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Madera’s schools march to a different drumbeat

For The Madera Tribune

Captain Russel Perry Mace, an early president of Madera’s school board stands in the middle of the student body at Eastside, Madera’s first school. These students and their teachers faced educational expectations that were much different from those of today.


This writer has been thinking about modern education and how it has changed over the years. He wonders how School Superintendent Todd Lile would have assessed the situation if the district had been forced to live under the same standards with which Madera’s schools had to deal a long time ago. 

Let’s return to the early 20th century for a few moments. Back then county boards of education, not school superintendents, controlled both the content of the curriculum and its implementation. There was no ambiguity. Everyone knew what was expected and those expectations were far different from those of today.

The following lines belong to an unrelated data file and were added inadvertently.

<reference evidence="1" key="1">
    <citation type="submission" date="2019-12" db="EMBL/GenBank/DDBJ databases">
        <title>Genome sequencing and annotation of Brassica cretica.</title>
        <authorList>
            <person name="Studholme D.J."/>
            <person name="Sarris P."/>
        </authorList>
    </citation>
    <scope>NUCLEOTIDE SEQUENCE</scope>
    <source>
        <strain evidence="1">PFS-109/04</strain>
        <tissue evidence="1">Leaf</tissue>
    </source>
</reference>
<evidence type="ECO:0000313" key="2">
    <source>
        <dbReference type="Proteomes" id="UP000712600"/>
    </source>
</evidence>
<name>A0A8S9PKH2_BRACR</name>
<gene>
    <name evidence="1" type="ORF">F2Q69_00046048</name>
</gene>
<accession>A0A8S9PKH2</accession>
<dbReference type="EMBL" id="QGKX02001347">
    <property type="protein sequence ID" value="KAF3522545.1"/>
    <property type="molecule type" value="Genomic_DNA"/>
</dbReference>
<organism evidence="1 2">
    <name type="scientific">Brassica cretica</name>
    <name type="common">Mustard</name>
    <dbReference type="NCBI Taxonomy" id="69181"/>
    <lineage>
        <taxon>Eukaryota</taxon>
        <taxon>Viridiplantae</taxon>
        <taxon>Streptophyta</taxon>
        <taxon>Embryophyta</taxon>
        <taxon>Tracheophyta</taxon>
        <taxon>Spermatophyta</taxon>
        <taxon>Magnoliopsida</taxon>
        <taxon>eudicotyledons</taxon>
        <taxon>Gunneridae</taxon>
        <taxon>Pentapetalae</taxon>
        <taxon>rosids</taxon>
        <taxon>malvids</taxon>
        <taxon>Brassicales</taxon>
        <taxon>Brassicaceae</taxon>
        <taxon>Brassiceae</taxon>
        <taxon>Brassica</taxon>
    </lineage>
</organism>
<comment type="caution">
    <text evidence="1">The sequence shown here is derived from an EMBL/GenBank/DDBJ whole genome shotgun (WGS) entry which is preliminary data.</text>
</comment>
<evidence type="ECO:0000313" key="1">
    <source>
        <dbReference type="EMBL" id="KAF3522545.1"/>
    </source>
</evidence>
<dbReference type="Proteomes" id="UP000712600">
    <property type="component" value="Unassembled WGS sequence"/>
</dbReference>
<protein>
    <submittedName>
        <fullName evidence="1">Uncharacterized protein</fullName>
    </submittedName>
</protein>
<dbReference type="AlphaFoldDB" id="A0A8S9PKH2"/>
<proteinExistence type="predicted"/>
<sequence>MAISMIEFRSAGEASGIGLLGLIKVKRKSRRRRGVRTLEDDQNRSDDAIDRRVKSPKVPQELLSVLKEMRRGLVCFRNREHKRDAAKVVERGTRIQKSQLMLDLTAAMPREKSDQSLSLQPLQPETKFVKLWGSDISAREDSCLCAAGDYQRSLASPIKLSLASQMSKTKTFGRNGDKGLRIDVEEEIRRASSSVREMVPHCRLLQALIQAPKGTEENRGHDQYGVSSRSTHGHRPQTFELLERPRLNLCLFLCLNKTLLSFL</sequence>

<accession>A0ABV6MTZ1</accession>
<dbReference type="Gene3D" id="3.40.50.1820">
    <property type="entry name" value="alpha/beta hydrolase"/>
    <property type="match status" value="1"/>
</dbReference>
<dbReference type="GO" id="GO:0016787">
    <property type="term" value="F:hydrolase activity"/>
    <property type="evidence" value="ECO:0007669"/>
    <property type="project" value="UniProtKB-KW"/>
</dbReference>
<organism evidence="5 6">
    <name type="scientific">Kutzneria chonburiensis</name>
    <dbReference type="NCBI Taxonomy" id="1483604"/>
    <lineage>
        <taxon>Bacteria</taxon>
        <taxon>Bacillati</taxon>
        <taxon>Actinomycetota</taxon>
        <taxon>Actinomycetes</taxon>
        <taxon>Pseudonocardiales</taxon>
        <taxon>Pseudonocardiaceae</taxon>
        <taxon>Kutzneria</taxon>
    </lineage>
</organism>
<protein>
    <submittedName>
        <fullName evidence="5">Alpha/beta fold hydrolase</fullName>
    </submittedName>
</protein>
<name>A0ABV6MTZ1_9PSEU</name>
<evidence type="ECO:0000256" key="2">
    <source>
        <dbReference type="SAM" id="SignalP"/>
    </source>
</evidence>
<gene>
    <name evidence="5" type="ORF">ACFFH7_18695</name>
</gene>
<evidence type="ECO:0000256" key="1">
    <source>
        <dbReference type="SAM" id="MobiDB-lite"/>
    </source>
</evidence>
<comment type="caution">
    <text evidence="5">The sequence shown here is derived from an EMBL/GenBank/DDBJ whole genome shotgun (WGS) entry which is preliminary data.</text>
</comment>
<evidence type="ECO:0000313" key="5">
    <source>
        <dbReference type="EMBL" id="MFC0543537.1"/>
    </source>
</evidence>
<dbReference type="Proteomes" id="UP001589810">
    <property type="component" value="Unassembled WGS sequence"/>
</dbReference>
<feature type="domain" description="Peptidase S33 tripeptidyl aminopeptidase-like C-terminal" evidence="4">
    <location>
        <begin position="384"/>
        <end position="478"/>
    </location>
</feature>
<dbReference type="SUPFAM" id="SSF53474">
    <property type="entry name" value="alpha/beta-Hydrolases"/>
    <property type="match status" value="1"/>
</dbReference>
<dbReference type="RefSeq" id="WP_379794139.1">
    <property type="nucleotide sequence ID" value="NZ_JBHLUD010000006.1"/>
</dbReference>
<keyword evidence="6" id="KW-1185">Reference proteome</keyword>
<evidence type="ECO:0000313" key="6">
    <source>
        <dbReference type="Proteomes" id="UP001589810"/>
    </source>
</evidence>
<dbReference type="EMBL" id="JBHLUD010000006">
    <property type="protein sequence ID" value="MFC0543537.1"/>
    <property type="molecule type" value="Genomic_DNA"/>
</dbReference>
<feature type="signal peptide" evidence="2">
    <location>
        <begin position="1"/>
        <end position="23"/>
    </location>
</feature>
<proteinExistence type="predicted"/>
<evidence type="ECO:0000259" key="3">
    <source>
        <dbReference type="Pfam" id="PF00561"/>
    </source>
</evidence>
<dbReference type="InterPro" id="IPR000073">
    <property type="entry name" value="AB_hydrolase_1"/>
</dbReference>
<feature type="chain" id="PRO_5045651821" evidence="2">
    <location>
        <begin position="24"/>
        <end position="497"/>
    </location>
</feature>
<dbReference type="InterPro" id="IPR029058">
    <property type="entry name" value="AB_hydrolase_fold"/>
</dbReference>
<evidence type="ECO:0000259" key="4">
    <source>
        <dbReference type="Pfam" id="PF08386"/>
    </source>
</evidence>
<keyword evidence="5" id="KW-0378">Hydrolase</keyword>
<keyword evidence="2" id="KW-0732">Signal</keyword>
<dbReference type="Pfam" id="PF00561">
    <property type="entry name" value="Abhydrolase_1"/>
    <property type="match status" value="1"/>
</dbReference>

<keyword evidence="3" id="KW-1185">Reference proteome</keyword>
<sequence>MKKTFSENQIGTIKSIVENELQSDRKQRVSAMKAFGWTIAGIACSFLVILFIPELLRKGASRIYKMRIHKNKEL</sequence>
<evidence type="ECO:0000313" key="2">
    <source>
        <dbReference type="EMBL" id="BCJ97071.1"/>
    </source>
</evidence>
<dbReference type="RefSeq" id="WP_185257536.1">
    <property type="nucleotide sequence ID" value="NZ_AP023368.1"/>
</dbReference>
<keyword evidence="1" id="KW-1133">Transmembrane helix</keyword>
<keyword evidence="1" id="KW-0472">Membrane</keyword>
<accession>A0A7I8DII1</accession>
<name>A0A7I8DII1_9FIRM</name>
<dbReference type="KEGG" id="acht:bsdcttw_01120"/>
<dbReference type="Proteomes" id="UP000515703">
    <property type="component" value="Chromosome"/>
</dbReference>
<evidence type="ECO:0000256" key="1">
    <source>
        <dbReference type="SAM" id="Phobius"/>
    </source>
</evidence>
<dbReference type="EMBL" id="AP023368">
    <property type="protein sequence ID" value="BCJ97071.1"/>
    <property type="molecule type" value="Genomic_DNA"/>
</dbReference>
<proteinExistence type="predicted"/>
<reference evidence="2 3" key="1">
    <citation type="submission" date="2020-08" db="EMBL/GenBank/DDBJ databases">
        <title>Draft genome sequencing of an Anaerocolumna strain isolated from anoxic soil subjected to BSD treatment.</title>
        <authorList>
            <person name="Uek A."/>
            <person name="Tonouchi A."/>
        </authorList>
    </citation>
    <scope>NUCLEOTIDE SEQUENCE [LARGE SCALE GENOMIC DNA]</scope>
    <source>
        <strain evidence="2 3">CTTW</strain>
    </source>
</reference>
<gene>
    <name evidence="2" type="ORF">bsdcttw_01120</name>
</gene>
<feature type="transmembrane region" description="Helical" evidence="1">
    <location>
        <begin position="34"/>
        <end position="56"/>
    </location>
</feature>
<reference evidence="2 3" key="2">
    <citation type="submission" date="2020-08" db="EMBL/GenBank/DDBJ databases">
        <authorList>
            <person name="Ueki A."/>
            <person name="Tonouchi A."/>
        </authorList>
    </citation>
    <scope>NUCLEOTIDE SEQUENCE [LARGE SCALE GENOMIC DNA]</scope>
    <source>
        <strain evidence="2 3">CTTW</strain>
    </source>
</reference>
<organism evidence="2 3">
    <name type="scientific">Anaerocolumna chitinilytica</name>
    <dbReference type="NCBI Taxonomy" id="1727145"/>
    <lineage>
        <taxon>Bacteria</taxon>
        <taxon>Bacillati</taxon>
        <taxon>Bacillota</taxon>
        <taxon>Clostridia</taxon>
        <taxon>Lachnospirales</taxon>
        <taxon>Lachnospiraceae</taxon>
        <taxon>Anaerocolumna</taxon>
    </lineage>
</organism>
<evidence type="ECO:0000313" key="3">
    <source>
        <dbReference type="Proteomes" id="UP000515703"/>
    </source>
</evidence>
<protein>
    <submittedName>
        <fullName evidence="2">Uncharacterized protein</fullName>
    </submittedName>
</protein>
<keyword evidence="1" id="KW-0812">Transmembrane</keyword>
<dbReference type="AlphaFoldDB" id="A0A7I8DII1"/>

The proof of this can be seen in a document from June 1918, in which the Madera County Board of Education laid down the law for its pedagogues. 



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